Comments

Popular posts from this blog

Rolling with the Punches

So, last week I began to tell you, gentle reader, the tale of the first day of shooting on my latest film project "Relationship Rewind".  It was a tale of grand plans, and meticulous designs... which were abandoned almost immediately.  All my great ideas for cinematic lighting, stereophonic sound, and coverage of every scene from every angle, were jetisoned in the wake of people looking at me and waiting for me to get this proverbial show on the road.  I could handle this, I was just going to have to scale down my ideas, but I could keep moving forward.  Then I got hit again.

I had just completed the first few shots of a movie I had been trying to pull together for over a year and a half.  I was happy with the footage I had gotten from this first position, and it was time to move the camera.  The camera I was using is notorious for having a less than stellar battery life, so (having planed for this) I had plugged the camera into the wall, so as not to run out of battery powe…

Everybody has a Plan, until...

Former heavyweight champion Mike Tyson has been quoted as saying "Everybody has a plan, until they get punched in the face".  I'm here to tell you, it's true gentle reader.  It is true.

Yesterday was the first day of principal photography on my latest film project "Relationship Rewind".  This has been a project a long time in the making.  It took a little over a year to write the script (Not because the script took that long to write, but because there were short periods of writing in between long stretches of dreaming of what it would be like to film something I had already written).  So in short, the script took a year to write because of my old friend, procrastination.  Preproduction, or getting all the pieces into place after the script had been written, has taken a little over eighteen months.  I'm sure there was some procrastination in that time table as well, but far less than when writing the script.  As I mentioned in my last post, there were e…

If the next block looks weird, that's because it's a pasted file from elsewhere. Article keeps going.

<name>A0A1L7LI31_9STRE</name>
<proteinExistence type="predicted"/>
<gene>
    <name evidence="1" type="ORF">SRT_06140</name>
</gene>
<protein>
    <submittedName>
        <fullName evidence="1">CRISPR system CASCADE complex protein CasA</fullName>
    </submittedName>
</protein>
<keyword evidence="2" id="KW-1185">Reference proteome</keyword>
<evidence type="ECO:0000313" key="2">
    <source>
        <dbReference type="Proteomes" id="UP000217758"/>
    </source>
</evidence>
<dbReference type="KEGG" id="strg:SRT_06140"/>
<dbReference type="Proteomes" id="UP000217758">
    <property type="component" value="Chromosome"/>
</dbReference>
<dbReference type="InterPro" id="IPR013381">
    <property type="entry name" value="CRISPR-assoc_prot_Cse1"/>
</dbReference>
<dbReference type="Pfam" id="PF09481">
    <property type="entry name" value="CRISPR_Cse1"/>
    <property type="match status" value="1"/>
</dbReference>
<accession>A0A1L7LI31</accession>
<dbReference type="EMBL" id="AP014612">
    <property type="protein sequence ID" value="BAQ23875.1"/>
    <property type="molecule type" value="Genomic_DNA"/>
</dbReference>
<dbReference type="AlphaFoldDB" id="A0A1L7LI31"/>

Casting

So, the first major milestone in my journey had been reached.  If I wanted to be a real live, honest to goodness, filmmaker, I needed a real live, honest to goodness, screenplay.  Mission accomplished.  It may have been a little shorter than I had originally dreamed of, but at least I had some words typed out on sheets of paper.  Now, to reach the next milestone in my journey, I was going to have to find some real live, honest to goodness, actors.

The casting process is one that I fear I have continually underestimated.  In truth, I think I underestimate every aspect of the film making process, each and every time I film something, (yet somehow I'm always surprised).  It's not that I am unaware of the importance of the actors.  I know it is they, rather than I, who will be bringing the characters to life.  It is they, the audience will bond with, and it is they, who will bear the brunt of the storm if the audience decides they hate my work.  You can't make a live action fi…